fills the prescriptions. it plucks pills one by one and packages them. he says it's been a game changer in the field of medicine. >> the robot gives a huge amount of confidence. the pharmacists and pharmacy technicians are incredibly skilled people but they're humans and will make mistakes. >> reporter: errors are all too common. on average, there's at least one medication error per hospital patient per day. no one is immune to an error. but it also notes error rates widely across facilities. cnn covered this robotic trend nearly two years ago. since it made it's debut in 2011 they added additional safe guards like bar coding the medicine up to the point it's administered into a patient. >> it takes the human element out of picking a drug off the
shelf and sending it back to the floor where the patient is. even if you got it right 99% of the time -- we give something like 3 million doses of drug in three months here. even a 1% error rate is far too high. >> it might sound like a job killer but the hospital says no. instead, administrators say they can better leverage pharmacists skills by allowing them to spend more time in the hospital focussing on drug therapies. nationwide, though, the robots are still not widespread. the reason, cost. ucsf paid 7 million dollars for it's system. as the price comes down, look for them to become standard. >> i think this is the way our profession is moving. automation is going to be part of our career. >> which, in turn, could save lives from human mistakes and boost confidence in the nation's hospitals. dan simon, cnn, san francisco. i'm carol costello. thank you for joining me today and thanks for your posts on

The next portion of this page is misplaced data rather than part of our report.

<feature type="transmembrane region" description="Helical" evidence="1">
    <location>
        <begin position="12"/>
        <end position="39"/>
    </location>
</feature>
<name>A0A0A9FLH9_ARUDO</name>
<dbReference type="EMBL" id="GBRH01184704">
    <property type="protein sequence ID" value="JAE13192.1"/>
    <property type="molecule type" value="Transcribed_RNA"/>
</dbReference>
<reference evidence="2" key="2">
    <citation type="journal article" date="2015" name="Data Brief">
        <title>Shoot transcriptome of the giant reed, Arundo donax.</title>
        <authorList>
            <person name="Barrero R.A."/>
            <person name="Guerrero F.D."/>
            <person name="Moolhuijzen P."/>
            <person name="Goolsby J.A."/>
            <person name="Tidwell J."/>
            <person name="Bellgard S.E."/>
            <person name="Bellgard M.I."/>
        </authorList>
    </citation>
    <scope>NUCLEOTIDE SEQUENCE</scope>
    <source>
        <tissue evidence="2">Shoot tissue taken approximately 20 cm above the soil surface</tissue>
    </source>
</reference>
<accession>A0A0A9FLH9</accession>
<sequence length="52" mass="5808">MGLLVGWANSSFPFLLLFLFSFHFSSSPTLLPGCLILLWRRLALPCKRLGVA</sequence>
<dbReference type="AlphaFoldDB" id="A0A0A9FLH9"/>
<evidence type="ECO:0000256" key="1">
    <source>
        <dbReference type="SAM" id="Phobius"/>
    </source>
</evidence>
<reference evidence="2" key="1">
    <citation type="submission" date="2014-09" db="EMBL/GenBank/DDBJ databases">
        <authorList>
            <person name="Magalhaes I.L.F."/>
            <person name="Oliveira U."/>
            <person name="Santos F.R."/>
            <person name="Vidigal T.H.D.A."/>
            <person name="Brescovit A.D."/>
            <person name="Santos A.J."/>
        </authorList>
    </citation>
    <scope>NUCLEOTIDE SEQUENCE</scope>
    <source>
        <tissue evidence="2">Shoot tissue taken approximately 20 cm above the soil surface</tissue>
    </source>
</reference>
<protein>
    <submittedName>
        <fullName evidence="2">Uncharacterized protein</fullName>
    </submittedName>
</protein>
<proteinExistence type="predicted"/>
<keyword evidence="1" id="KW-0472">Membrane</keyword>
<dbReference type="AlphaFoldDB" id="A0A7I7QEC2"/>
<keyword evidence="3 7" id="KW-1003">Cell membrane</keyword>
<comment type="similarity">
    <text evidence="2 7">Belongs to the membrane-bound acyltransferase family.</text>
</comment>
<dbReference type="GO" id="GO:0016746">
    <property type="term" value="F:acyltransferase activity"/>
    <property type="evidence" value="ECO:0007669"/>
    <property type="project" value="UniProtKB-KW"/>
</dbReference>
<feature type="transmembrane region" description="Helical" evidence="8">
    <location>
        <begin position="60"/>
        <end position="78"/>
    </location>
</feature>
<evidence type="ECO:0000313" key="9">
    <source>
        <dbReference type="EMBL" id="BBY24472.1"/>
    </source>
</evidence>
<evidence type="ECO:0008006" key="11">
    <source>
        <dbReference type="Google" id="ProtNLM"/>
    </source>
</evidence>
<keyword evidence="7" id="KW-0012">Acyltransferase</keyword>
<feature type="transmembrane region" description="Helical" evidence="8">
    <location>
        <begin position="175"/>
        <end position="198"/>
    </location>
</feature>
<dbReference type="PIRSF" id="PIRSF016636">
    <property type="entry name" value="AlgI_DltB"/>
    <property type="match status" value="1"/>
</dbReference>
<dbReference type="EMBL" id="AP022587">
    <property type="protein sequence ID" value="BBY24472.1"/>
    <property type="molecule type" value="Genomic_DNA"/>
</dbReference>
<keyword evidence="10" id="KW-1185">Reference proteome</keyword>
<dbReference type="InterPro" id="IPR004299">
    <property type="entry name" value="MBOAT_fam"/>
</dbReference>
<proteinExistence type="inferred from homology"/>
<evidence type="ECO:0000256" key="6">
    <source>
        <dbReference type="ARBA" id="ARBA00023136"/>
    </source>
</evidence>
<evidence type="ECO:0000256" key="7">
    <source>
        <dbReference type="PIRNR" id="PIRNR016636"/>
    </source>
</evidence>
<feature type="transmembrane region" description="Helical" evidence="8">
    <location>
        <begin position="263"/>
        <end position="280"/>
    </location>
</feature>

facebook and your kind words to me too. i appreciate it. facebook.com/carol cnn or tweet me @carol cnn. hello everyone. i'm ashley banfield. an hour from now the jury in the jodi arias trial is set to start day two of deliberations in that case. if she is convicted of first degree premeditated murder in the death of her former boyfriend she could get the death penalty. the jurors only had under an hour to deliberate on friday. they have been listening to testimony and arguments since january. they even got to ask their own questions. that's rare in murder cases. here's cnn's ted rollin's. >> why is it you have no memory of stabbing travis. >> reporter: some of the toughest questions for jodi arias and the other witnesses in the murder trial were from the juror. hy